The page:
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One of the aspects of the book that I truly enjoyed was seeing Lucy go from a simple servant (who had taught herself to read) to a complex, critical thinker who was learning a bit about the law. If the whole book had been as compelling as the second half, I would have given it 5 stars. Very well done!
And I thought it a little odd that the author used terms like "yuck" and "funk" -- these really yanked me out of the reading experience. In the afterword, she comments on her departure from language of the period, but I thought, "Why do it at all? Calkins didn't need to throw in these modern words - not sure why she did." Nonetheless, I found the book entertaining and readable.
Slight problems: One red herring was left without resolution; the plague scenes were probably depicted as far more mild than their horrific reality; and the probable murderer was apparent to me early on because he wasn't very often mentioned or particularly characterized until the big reveal. The murder that's central to the mystery doesn't happen until almost halfway through the book.
Pluses: The prison and trial scenes seemed well-researched and were vividly described, and not at all trite or cliché. In fact, the trial testimonies were a surprise. Two men who might have been killers, were left to perhaps be the killer in a future book in the series. The writing style is clear and very easy to read. The copyediting and proofreading were impeccable (always important points for me).
Another reviewer mentioned the benevolent master-servant relationship as unbelievable, but in that period, masters were obligated to be responsible and accountable before God for the morals and education of not only their family, but the servants, day laborers, and apprentices under them. That's not to say that every master was "good," but it's what was ideal under Calvinist thought. The author got it right. (How do I know? Extensive research for my own 17th-century novels.)
The author was very sparing and neutral about depicting religion of the time, but religion was at the top of everyone's mind in an era of war, plagues, extreme poverty, signs in the heavens (comets, eclipses, catastrophic storms), and other remarkable events. Whether or not they practiced their "thou-shalt-nots," everyone was conscious of eternal life or hellfire. Religion wasn't one of the themes in this book, only a color in the backdrop.
In Amazon's 5-star rating system, I'd prefer to give it a 4.5, but will round up to 5 because the problems were very slight. It's an enjoyable read.
Suitable for younger teens through adults. Genre: mystery, light romance, historical fiction (17th century), England.
Top reviews from other countries
The story centers around a young serving girl named Lucy, who works for a very goodly sort of magistrate's family. She is fortunate to be in such a good situation and has fairly good life for her station, being allowed to learn to read, discuss her thoughts and opinions with the master of the house. Yet, she still seems to long for more in life than just the lot of a servant. She becomes involved in a murder within her own household that she discovered also appears to be connected to other recent murders, and affects some of those closest to her. While attempting to investigate this herself, she also has to deal with the 1665 outbreak of the Plague and the 1666 Great Fire of London going on around her. The ending, being a bit of a surprise, was not the usual predictable wrap-up and resolution and it clearly leaves things open for the next book in the series. I don't mean a cliff hanger, but just the knowledge that clearly more is to come for Lucy's future.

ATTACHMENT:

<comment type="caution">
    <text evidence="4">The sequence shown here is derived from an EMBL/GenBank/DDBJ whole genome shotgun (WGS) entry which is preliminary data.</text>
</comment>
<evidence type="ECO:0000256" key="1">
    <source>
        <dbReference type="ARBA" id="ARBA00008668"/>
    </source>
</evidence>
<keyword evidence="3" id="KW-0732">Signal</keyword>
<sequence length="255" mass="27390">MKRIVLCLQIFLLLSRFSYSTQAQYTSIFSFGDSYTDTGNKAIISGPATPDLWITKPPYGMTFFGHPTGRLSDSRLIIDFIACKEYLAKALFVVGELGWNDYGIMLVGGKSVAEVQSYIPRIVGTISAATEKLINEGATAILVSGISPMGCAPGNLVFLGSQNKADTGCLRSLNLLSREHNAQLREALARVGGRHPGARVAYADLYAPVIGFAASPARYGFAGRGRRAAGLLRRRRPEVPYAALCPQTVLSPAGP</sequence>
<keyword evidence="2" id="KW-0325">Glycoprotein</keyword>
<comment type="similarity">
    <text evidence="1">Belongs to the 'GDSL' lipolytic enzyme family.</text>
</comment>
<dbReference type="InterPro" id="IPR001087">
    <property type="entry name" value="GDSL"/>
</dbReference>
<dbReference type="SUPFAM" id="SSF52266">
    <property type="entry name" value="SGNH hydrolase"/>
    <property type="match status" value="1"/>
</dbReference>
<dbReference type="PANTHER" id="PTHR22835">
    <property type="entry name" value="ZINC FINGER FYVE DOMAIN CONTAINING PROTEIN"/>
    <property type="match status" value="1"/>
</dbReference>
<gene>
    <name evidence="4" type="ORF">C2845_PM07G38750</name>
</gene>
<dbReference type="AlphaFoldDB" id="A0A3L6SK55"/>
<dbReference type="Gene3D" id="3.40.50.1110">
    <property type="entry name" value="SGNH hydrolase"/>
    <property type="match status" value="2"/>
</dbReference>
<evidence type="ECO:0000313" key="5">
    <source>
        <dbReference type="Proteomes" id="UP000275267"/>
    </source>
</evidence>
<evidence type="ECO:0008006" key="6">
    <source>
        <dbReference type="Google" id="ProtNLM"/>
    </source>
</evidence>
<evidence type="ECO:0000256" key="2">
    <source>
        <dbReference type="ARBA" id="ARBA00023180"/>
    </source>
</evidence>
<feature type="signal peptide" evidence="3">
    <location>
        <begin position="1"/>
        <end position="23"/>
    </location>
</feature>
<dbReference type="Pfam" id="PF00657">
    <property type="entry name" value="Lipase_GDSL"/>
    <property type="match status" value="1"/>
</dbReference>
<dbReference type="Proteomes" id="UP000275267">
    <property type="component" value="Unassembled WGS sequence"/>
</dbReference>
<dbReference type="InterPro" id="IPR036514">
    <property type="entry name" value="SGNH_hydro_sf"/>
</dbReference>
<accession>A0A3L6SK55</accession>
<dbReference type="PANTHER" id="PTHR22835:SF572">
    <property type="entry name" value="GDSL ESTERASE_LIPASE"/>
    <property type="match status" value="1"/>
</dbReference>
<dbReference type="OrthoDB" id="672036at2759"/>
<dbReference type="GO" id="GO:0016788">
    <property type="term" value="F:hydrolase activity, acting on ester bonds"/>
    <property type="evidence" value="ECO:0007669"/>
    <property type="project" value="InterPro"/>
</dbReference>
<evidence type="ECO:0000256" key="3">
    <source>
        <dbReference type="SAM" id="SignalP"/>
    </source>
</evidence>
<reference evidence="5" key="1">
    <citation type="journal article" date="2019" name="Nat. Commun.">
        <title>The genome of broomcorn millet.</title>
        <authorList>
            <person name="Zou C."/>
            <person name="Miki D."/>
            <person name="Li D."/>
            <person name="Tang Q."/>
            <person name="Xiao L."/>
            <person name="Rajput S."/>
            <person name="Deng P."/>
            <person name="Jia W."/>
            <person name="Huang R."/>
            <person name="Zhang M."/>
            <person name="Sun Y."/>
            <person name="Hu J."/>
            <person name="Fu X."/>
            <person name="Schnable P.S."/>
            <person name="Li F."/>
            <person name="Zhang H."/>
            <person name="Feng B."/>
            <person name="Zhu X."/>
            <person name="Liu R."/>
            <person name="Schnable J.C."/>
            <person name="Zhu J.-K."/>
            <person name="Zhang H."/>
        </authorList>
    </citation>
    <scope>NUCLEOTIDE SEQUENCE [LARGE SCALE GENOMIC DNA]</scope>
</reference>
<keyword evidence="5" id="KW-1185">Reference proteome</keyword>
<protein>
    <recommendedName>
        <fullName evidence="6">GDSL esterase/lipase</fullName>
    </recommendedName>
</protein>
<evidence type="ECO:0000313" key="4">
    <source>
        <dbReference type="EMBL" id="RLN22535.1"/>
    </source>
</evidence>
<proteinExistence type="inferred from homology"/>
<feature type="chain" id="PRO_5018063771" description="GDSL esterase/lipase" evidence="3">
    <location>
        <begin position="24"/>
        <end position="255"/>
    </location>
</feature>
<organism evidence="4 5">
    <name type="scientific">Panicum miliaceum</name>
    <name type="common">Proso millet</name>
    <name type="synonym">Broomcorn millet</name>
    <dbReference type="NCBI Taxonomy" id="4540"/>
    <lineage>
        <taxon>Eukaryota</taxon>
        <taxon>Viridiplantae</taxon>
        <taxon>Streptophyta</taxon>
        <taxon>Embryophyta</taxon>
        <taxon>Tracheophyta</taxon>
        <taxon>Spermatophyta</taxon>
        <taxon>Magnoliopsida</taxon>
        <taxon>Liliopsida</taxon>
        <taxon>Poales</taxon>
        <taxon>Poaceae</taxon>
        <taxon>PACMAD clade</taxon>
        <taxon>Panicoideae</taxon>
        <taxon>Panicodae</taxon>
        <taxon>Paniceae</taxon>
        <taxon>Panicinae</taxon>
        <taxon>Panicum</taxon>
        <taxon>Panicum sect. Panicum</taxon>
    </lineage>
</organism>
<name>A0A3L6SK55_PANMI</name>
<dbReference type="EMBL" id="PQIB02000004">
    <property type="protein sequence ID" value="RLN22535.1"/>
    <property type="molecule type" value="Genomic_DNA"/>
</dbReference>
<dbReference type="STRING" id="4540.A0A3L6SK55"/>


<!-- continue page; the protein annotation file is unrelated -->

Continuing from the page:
I have read many of this sort of mystery story before, but what put this on my favourite book list of the past year or so, besides the extremely interesting details of day to day life blended with the mystery, is that the characters were so likeable. I really wanted to know more of them. Even many of the more flawed characters all had something you could like, or at least empathize with. Sure there were one or two with no apparent redeeming qualities, but in the context of the story, you could understand why they were like they were. I quite enjoyed the authors writing style. I stayed up late to finish it and did not find myself bored or skimming over any part of it (which I often tend to do in places, even in some of my better novels)
Also this novel was not overly graphic. Just the right amount to appeal to a wide range of readers' tastes. I recommended it both to my teenager and to my mother to read. It has a touch of romance, a touch of grittiness in detail where needed. I think it will neither offend those who don't want major violence or sex scenes, and it won't bore those who want a bit more than your basic safe, cozy mysteries.
The only real thing I have to whine about is that I hate it when I discover a new author I really like at the very beginning of her series. Now I have to wait a while for book two. I much prefer to find a "new to me" author who has several books already published so I can devour them all back-to-back. Oh well, I suspect the wait will be well worth it.